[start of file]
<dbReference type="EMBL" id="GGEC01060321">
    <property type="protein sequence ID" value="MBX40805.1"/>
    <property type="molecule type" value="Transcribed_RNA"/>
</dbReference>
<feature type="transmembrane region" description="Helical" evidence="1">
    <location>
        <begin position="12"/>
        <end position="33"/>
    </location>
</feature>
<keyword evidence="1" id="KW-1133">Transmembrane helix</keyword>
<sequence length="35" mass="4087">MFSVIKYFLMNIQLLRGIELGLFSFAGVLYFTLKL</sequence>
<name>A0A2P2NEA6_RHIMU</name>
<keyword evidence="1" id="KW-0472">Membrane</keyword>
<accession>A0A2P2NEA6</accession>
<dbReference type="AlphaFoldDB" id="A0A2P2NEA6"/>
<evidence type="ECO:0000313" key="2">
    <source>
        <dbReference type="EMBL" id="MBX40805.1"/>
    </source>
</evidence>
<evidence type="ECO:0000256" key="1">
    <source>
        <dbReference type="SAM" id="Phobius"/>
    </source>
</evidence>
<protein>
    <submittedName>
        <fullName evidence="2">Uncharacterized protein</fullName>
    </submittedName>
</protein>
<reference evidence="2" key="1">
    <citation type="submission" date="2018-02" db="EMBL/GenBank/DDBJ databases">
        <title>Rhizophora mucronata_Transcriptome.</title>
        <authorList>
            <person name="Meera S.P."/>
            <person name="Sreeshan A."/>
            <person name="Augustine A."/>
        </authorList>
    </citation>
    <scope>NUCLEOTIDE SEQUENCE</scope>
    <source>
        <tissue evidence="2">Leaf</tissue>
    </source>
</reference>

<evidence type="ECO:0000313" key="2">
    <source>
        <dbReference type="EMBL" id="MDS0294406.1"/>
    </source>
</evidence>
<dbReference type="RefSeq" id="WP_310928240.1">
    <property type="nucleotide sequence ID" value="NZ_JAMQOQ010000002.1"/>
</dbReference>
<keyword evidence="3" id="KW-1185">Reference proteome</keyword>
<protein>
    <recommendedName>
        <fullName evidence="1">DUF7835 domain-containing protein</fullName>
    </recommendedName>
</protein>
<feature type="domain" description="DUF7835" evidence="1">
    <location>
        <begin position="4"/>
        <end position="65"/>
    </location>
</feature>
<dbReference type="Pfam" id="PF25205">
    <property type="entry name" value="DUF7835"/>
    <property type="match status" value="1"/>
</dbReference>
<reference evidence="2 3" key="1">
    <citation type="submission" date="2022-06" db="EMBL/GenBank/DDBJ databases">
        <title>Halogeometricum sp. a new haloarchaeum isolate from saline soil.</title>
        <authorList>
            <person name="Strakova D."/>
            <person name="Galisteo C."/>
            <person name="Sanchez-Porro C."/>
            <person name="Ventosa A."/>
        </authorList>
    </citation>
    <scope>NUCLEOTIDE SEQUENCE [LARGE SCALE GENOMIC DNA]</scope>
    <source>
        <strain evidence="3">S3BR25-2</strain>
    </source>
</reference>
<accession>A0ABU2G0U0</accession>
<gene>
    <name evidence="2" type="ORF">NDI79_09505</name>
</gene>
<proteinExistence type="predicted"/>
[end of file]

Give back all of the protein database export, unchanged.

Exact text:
<dbReference type="EMBL" id="GGEC01060321">
    <property type="protein sequence ID" value="MBX40805.1"/>
    <property type="molecule type" value="Transcribed_RNA"/>
</dbReference>
<feature type="transmembrane region" description="Helical" evidence="1">
    <location>
        <begin position="12"/>
        <end position="33"/>
    </location>
</feature>
<keyword evidence="1" id="KW-1133">Transmembrane helix</keyword>
<sequence length="35" mass="4087">MFSVIKYFLMNIQLLRGIELGLFSFAGVLYFTLKL</sequence>
<name>A0A2P2NEA6_RHIMU</name>
<keyword evidence="1" id="KW-0472">Membrane</keyword>
<accession>A0A2P2NEA6</accession>
<dbReference type="AlphaFoldDB" id="A0A2P2NEA6"/>
<evidence type="ECO:0000313" key="2">
    <source>
        <dbReference type="EMBL" id="MBX40805.1"/>
    </source>
</evidence>
<evidence type="ECO:0000256" key="1">
    <source>
        <dbReference type="SAM" id="Phobius"/>
    </source>
</evidence>
<protein>
    <submittedName>
        <fullName evidence="2">Uncharacterized protein</fullName>
    </submittedName>
</protein>
<reference evidence="2" key="1">
    <citation type="submission" date="2018-02" db="EMBL/GenBank/DDBJ databases">
        <title>Rhizophora mucronata_Transcriptome.</title>
        <authorList>
            <person name="Meera S.P."/>
            <person name="Sreeshan A."/>
            <person name="Augustine A."/>
        </authorList>
    </citation>
    <scope>NUCLEOTIDE SEQUENCE</scope>
    <source>
        <tissue evidence="2">Leaf</tissue>
    </source>
</reference>

<evidence type="ECO:0000313" key="2">
    <source>
        <dbReference type="EMBL" id="MDS0294406.1"/>
    </source>
</evidence>
<dbReference type="RefSeq" id="WP_310928240.1">
    <property type="nucleotide sequence ID" value="NZ_JAMQOQ010000002.1"/>
</dbReference>
<keyword evidence="3" id="KW-1185">Reference proteome</keyword>
<protein>
    <recommendedName>
        <fullName evidence="1">DUF7835 domain-containing protein</fullName>
    </recommendedName>
</protein>
<feature type="domain" description="DUF7835" evidence="1">
    <location>
        <begin position="4"/>
        <end position="65"/>
    </location>
</feature>
<dbReference type="Pfam" id="PF25205">
    <property type="entry name" value="DUF7835"/>
    <property type="match status" value="1"/>
</dbReference>
<reference evidence="2 3" key="1">
    <citation type="submission" date="2022-06" db="EMBL/GenBank/DDBJ databases">
        <title>Halogeometricum sp. a new haloarchaeum isolate from saline soil.</title>
        <authorList>
            <person name="Strakova D."/>
            <person name="Galisteo C."/>
            <person name="Sanchez-Porro C."/>
            <person name="Ventosa A."/>
        </authorList>
    </citation>
    <scope>NUCLEOTIDE SEQUENCE [LARGE SCALE GENOMIC DNA]</scope>
    <source>
        <strain evidence="3">S3BR25-2</strain>
    </source>
</reference>
<accession>A0ABU2G0U0</accession>
<gene>
    <name evidence="2" type="ORF">NDI79_09505</name>
</gene>
<proteinExistence type="predicted"/>